Without commenting on SpamSieve, I would note that "Bayesian" anything is a somewhat meaningless term, akin to "artificial intelligence". There is a great book on the (actually quite short) history of statistics called The Lady Tasting Tea, and it has good material on why Bayesian can mean anything that is close to "gets better with more good data", which is true for almost anything.

Sunday, December 08, 2002

(This is rather long winded. Short version: check out SpamSieve.)

It's been a while since I posted about spam filtering. For many months I've been happily using mailfilter by Andreas Bauer, and I even put up some instructions to help other people use it. It has killed over 20,000 pieces of spam for me. However, with 300+ rules I have hit the point of diminishing returns -- it's hard to add individual rules that make much of an improvement in the overall accuracy, and the whole shebang is higher-maintenance than I want it to be. And, while in general I love mailfilter's kill-it-on-the-server method, it's a real bummer when you get that rare false positive, because you have to 1) notice that it happened 2) dig the sender's e-mail address out of the log, and 3) beg for a re-send.

Lots of people use and love SpamAssassin. It's great. However, it can be complex to set up and maintain, and you've got to keep it up to date as spammers learn to game its rules.

What if you had software that, instead of using tons of rules by clever humans, simply learned by example what spam is, and kept learning?

That's the hot thing in spam fighting now -- Bayesian filtering. I'll leave the details to smarter people, but it is essentially a statistical method in which individual tokens (words) are mapped to probabilities. For example, a quick look at my spam log of 700+ recent spams shows that my last name shows up in 4 spams and 254 "good" messages, making it a strong (but not absolute) indicator of non-spam. Conversely, the term "hcode" shows up in 304 spam messages and no legitimate messages, making it a very good indicator of spam. What's "hcode"? I have no idea -- something that shows up in spammers' HTML a lot, I'd guess. It's obviously incredibly predictive, yet I never would have created a rule to look for it.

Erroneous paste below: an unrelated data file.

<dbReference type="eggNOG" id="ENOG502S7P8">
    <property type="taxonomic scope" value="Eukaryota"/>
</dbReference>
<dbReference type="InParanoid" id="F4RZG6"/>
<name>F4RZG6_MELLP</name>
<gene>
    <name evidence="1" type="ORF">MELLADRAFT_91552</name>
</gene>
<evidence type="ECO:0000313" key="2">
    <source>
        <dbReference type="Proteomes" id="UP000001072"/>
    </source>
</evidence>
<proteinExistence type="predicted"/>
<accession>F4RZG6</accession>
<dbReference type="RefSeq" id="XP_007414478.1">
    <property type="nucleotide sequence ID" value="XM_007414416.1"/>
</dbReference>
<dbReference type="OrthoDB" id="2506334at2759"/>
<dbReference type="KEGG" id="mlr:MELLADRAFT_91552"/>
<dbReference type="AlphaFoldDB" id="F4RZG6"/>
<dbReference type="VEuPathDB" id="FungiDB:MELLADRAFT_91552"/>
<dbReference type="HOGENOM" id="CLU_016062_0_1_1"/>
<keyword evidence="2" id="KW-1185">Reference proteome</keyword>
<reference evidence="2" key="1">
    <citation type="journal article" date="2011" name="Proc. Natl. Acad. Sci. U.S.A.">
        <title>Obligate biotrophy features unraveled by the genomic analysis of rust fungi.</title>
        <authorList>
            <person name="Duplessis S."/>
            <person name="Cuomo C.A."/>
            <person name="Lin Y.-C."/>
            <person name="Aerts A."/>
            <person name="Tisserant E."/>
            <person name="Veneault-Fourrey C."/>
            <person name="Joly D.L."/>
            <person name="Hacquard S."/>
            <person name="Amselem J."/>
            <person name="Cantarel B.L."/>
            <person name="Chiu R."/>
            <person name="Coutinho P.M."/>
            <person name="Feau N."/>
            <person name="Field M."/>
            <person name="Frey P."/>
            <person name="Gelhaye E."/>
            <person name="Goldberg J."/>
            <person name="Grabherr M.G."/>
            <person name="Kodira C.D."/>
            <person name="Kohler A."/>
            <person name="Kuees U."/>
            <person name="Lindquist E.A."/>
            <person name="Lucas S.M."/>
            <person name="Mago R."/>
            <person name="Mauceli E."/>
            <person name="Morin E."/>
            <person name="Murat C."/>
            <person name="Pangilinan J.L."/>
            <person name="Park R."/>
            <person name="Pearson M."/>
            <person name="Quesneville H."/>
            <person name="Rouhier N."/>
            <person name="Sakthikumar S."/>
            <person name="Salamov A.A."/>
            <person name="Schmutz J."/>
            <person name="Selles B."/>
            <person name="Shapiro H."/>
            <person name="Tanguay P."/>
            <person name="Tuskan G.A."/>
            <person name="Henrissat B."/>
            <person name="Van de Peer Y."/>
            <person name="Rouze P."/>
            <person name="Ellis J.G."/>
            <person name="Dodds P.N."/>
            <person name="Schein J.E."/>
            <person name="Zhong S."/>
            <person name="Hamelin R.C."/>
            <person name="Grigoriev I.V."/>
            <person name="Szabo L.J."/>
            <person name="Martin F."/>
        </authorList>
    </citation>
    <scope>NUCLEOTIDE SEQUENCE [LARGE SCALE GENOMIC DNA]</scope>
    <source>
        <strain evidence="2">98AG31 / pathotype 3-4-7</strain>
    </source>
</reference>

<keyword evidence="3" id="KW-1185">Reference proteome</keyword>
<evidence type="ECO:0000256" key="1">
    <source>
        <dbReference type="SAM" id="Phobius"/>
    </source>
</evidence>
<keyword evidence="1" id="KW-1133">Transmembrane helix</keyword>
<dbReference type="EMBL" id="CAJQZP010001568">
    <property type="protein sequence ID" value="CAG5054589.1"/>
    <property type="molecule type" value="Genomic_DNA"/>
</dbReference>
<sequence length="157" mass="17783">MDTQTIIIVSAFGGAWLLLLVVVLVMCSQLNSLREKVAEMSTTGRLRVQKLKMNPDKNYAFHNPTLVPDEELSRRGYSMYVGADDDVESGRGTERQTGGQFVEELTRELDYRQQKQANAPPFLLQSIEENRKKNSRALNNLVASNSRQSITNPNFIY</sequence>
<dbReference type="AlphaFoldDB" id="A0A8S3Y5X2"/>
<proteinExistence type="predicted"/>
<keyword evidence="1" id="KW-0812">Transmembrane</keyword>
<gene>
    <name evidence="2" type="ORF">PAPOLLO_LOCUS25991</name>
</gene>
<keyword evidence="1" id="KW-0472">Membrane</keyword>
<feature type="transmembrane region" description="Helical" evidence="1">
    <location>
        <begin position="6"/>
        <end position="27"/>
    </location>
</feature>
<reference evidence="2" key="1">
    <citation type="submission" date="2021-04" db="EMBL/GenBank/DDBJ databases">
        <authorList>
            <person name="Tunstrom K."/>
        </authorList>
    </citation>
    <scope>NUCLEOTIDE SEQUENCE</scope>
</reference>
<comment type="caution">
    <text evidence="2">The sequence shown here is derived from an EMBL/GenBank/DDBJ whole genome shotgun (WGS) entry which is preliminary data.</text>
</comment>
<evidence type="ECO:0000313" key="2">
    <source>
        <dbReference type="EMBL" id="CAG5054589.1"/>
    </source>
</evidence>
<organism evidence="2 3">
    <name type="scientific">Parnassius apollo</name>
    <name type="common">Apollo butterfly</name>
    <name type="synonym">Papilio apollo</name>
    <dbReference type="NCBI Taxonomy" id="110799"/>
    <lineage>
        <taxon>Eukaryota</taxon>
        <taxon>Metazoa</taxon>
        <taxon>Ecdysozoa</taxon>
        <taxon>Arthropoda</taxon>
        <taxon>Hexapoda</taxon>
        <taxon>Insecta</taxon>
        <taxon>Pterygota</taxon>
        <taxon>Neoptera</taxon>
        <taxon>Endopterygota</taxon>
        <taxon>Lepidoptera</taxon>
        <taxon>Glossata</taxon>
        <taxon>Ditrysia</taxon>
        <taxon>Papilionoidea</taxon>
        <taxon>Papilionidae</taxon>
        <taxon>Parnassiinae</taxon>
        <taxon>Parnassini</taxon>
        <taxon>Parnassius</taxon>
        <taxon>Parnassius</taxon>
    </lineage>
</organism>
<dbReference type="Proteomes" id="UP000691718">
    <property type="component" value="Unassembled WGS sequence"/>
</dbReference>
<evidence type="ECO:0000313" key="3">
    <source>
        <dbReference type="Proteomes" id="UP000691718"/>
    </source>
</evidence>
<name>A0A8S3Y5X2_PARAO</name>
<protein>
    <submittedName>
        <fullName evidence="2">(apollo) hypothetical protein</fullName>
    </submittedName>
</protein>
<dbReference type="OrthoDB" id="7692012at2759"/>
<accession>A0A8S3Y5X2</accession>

That's the beauty of this approach. Instead of trying to cleverly create individual rules that identify spam, you simply feed your Bayesian engine a pile of spam, and a pile of good mail, and it learns the difference. (It does weighting like SpamAssassin, but instead of weighting rules, it individually weights every unique word.) Read Paul Graham's highly influential "A Plan for Spam" essay for more on this. Really, read it. It's excellent.

Actual usable software using these techniques includes Eric S. Raymond's (yes, that Eric S. Raymond) bogofilter, various applications of the ifile utility, and (finally, here we are) the product I'm trying out right now: SpamSieve.